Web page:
Redness Relief Soothing Cleanser

6.80 fl. oz. for $ 8.79
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Brand Overview

Eucerin's Redness Relief Soothing Cleanser's had a small ingredient change since the last time we reviewed the formula, but it remains an excellent option for those with sensitive, easily-irritated skin.

This water-soluble cleansing gel isn't accompanied by miraculous claims: it just does what it says, and does it simply. It's primarily composed of gentle detergent cleansers, and includes skin-conditioning castor oil (meaning it's best for those with normal to dry skin; those with oily skin might find it too emollient). There's even skin-soothing licorice extract in the mix, though since this is rinsed from skin it doesn't have a meaningful impact.

As far as performance, this cleanser effectively removes dirt, oil, and makeup without leaving skin feeling parched or sticky. If you've been looking for a drugstore cleanser that's easy on your skin and your wallet, this might just fit the bill.

  • Contains gentle detergent cleansers.
  • Includes skin-conditioning and skin-soothing ingredients.
  • Effectively removes dirt, oil, and makeup.
  • None.
Jar Packaging: No
Tested on animals: Yes
Eucerin Redness Relief Soothing Cleanser gently but effectively cleanses as it soothes.
Water, Glycerin, Sodium Laureth Sulfate, Acrylates/C10-30 Alkyl Acrylate Crosspolymer, PEG-40 Hydrogenated Castor Oil, Sodium Methyl Cocoyl Taurate, PEG-7 Glyceryl Cocoate, Decyl Glucoside, Glycyrrhiza Inflata Root Extract, Xanthan Gum, Sodium Benzoate, Sodium Hydroxide, Benzophenone-4.

Eucerin At-A-Glance

Strengths: Inexpensive and widely distributed; fragrance-free cleansers; some good body washes and body moisturizers; widely available.

Weaknesses: Anti-redness products that added questionable ingredients instead of increasing the anti-inflammatory agents; nothing for acne-prone skin; jar packaging; some standard body lotions that are OK for dry skin but "OK" isn't good enough.

This drugstore staple line claims to be dermatologist-preferred skin care, but any dermatologist who recommends this line in its entirety without reservation needs a crash course in what skin really needs to be protected and look its best.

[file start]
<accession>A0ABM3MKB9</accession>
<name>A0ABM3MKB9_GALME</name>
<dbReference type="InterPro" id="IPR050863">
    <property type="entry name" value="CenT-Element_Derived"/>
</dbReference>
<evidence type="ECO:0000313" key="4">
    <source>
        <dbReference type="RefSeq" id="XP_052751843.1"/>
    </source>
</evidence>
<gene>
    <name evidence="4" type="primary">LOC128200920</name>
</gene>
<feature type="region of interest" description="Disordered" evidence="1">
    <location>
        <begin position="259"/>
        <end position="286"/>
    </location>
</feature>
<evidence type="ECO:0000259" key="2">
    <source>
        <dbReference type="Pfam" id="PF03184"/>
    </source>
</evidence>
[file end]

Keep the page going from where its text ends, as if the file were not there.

There are some basic products that a dermatologist would want to consider, but Eucerin falls short in products to address acne. Further, their latest facial skincare products aren't keeping pace with what industry frontrunners are doing in an effort to create elegant, effective products. For example, serums from Olay, Neutrogena, and Aveeno have much more interesting formulations, while moisturizers from many other drugstore lines (including Nivea, which is owned by Eucerin parent company Beiersdorf) include a greater complement of antioxidants and ingredients that mimic the structure and function of healthy skin. Eucerin is making some strides here, though, which is an encouraging sign.

A major pro for this line is that all of the products are fragrance-free. Although that's helpful for all skin types, it certainly isn't compelling enough for dermatologists to green-light this line without cautions about which products to avoid.

For more information about Eucerin, call (800) 227-4703 or visit www.eucerin.com.

About the Experts

The Beautypedia team consists of skin care and makeup experts personally trained by the original Cosmetics Cop and best-selling beauty author, Paula Begoun. We’re fascinated by skin care and makeup products and thrilled when they meet or exceed our expectations, but we’re also disappointed when they fail to perform as claimed, are wildly overpriced, or contain ingredients scientific research has proven can hurt skin.

Our mission has always been to help you find the best products for your skin, no matter your budget or preferences. Beautypedia’s thorough and insightful reviews cut through the hype and provide reliable recommendations for all ages, skin types, and skin tones.

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